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GFO Issue 174



Dennis Chebuye

Article Type:

Article Number: 3

ABSTRACT The Global Fund's decision to cancel Round 11 was a hot topic at the International Conference on AIDS and Sexually Transmitted Infections in Africa (ICASA) held in Addis Ababa, Ethiopia on 4-8 December 2011. Demonstrators called for more spending on health from African governments.

Concerns expressed that cancellation of the Global Fund’s Round 11 will have devastating consequences

Editor’s note: This is the first article written by the Key Correspondents (KC) Team to appear in GFO. We hope to publish additional KC articles in future. See the note at the end of this article for more information on the KC Team.

Medicins Sans Frontieres (MSF) Health Policy Analyst Dr Mit Phillips described the cancelation of the Global Fund’s Round 11 as a “catastrophe,” as protesters demonstrated to call on African leaders to commit more internal resources to the HIV response. Dr Phillips said the cancelation will have devastating consequences on millions of people who are yet to access ARV drugs.

“The Global Fund is the main instrument. Don’t take it away; more people need treatment. It is not right for the Global Fund to pull out. Africa has invested so much energy and time and more people need treatment,” Dr Phillips said during a media briefing organised by the Global Fund at the International Conference on AIDS and Sexually Transmitted Infections in Africa (ICASA) in Addis Ababa, held on 4-8 December 2011.

Prior to the media briefing, AIDS activists from 40 African civil society organisations marched around the conference centre, chanting and displaying messages, reading “Where is the money for HIV and AIDS?”

The demonstrators were campaigning to get African leaders to commit resources to health. On the march was James Kamau a representative from the Southern African Treatment Access Movement (SATAMO), a network of AIDS advocacy organisations. Mr Kamau described the move taken by the Global Fund as “a reverse gear,” and said countries in Africa should learn from Kenya, which has come up with a sustainable health financing programme with support from UNAIDS, the National AIDS Control Council and civil society organisations. The Kenyan government has introduced a tax levy on mobile phones, Mr Kamau said; subscribers pay 10 cents per phone call and the money generated from the tax levy is allocated to health.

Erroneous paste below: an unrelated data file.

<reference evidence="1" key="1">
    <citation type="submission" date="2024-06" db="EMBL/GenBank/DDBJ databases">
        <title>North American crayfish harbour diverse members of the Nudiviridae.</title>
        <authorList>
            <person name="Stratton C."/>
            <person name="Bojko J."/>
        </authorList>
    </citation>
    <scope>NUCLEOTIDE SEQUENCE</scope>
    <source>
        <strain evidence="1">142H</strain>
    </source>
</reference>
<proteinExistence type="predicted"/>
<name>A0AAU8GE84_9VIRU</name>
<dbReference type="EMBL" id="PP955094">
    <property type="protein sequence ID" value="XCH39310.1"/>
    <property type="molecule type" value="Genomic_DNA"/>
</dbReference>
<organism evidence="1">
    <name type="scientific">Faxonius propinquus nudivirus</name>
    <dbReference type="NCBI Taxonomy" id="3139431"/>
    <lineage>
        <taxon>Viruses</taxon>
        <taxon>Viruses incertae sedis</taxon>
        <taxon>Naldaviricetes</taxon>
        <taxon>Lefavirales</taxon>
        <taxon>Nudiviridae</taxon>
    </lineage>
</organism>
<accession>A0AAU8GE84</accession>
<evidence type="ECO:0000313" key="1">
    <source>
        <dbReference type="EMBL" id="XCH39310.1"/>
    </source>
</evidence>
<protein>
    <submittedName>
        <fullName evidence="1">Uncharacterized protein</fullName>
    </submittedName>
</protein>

At the press conference, Dr Phillips said that by 2013 an estimated 86,000 people in Zimbabwe will not be receiving antiretrovirals (ARVs) if the Global Fund doesn’t reverse its decision to cancel Round 11. In Malawi, people living with HIV who were on the ARV drug tenofovir will be switched to stavudine, which has severe side effects. In Mozambique, 15% of people in need of ARVs don’t have access to them and those who are sick are told to wait until their CD4 count drops to 250 to receive treatment. Dr Phillips said that due to the cancellation of Round 11, Mozambique will not have resources for the prevention of mother-to-child transmission of HIV (PMTCT) programmes.

Dr Phillips said Africa has made some progress in putting people on life saving drugs, hence the need to sustain existing programmes and to scale-up in order to reach out to people that need treatment.

Also at the media conference was Lynette Mabote, from AIDS and Rights Alliance for Southern Africa (ARASA), who lashed out at African leaders for not keeping the promise of allocating 15% of their national budgets to health. She said that Africa was at a “critical moment” and that there was an emergent need for “an innovative financing mechanism to be put in place to finance the health sector.”

Ms Mabote urged governments to be accountable to its people, citing the case of Zambia were social audit and expenditure budget tracking is being implemented to make leaders accountable and promote transparency in the health sector. She also bemoaned the lavish life that most African leaders live when others are without basic health services. Ms Mabote added: “The Global Fund was meant to fill up the gaps in health sector. We cannot entrust our health to the donors. Africa should start funding the health sector.”

Nearly 50 organisations are part of a broad coalition of HIV/AIDS organizations working under the banner of the “Where Is the Money Campaign” to push African governments to do more and give more in the fight against HIV/AIDS and in promoting health and life.

Many organisations working in Africa are advocating for local health and HIV funding. They include the African Council of AIDS Service Organizations (AfriCASO), ARASA, the Global Network of People Living with HIV (GNP+), the International HIV/AIDS Alliance, the International Treatment Preparedness Coalition (ITPC), the Networking HIV/AIDS Community of South Africa (NACOSA), the Eastern Africa National Networks of AIDS Service Organizations (EANNASO) and the World AIDS Campaign. Along with many other NGOs and stakeholders working in the HIV/AIDS and health fields, the Where is the Money Campaign coalition is pushing for African governments to own, scale up and sustain funding for HIV and health in Africa.

This article was written by Dennis Chibuye, a member of the KC Team. KCs are “citizen journalists” whose network is supported by the International HIV/AIDS Alliance. By posting dispatches and engaging in debate on – read by activists, health professionals, academics, policy makers and journalists – KCs are able to communicate the reality of health and development to key influencers as a way to advocate for political and social change. For more information, contact

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